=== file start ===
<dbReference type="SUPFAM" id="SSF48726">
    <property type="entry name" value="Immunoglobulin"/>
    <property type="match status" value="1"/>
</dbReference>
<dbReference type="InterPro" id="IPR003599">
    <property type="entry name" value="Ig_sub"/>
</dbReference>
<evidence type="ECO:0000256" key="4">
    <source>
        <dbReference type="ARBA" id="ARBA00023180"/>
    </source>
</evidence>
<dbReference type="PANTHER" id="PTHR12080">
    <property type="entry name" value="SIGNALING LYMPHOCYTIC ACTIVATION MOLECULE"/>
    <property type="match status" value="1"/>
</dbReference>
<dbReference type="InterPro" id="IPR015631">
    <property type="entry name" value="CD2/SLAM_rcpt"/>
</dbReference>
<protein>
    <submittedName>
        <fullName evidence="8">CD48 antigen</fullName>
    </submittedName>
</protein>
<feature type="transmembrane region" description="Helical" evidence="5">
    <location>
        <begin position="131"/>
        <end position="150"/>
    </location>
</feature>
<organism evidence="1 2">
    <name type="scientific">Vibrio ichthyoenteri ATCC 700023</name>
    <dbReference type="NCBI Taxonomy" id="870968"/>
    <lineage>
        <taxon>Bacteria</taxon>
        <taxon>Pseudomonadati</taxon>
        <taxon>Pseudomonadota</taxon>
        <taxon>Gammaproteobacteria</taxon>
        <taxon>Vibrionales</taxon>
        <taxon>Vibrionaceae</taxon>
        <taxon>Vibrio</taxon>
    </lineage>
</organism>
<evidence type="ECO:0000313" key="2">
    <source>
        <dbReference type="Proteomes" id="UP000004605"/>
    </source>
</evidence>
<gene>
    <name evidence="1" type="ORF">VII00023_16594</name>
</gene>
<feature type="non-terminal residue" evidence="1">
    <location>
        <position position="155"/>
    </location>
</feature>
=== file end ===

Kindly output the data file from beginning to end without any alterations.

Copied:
<dbReference type="SUPFAM" id="SSF48726">
    <property type="entry name" value="Immunoglobulin"/>
    <property type="match status" value="1"/>
</dbReference>
<dbReference type="InterPro" id="IPR003599">
    <property type="entry name" value="Ig_sub"/>
</dbReference>
<evidence type="ECO:0000256" key="4">
    <source>
        <dbReference type="ARBA" id="ARBA00023180"/>
    </source>
</evidence>
<dbReference type="PANTHER" id="PTHR12080">
    <property type="entry name" value="SIGNALING LYMPHOCYTIC ACTIVATION MOLECULE"/>
    <property type="match status" value="1"/>
</dbReference>
<dbReference type="InterPro" id="IPR015631">
    <property type="entry name" value="CD2/SLAM_rcpt"/>
</dbReference>
<protein>
    <submittedName>
        <fullName evidence="8">CD48 antigen</fullName>
    </submittedName>
</protein>
<feature type="transmembrane region" description="Helical" evidence="5">
    <location>
        <begin position="131"/>
        <end position="150"/>
    </location>
</feature>
<organism evidence="1 2">
    <name type="scientific">Vibrio ichthyoenteri ATCC 700023</name>
    <dbReference type="NCBI Taxonomy" id="870968"/>
    <lineage>
        <taxon>Bacteria</taxon>
        <taxon>Pseudomonadati</taxon>
        <taxon>Pseudomonadota</taxon>
        <taxon>Gammaproteobacteria</taxon>
        <taxon>Vibrionales</taxon>
        <taxon>Vibrionaceae</taxon>
        <taxon>Vibrio</taxon>
    </lineage>
</organism>
<evidence type="ECO:0000313" key="2">
    <source>
        <dbReference type="Proteomes" id="UP000004605"/>
    </source>
</evidence>
<gene>
    <name evidence="1" type="ORF">VII00023_16594</name>
</gene>
<feature type="non-terminal residue" evidence="1">
    <location>
        <position position="155"/>
    </location>
</feature>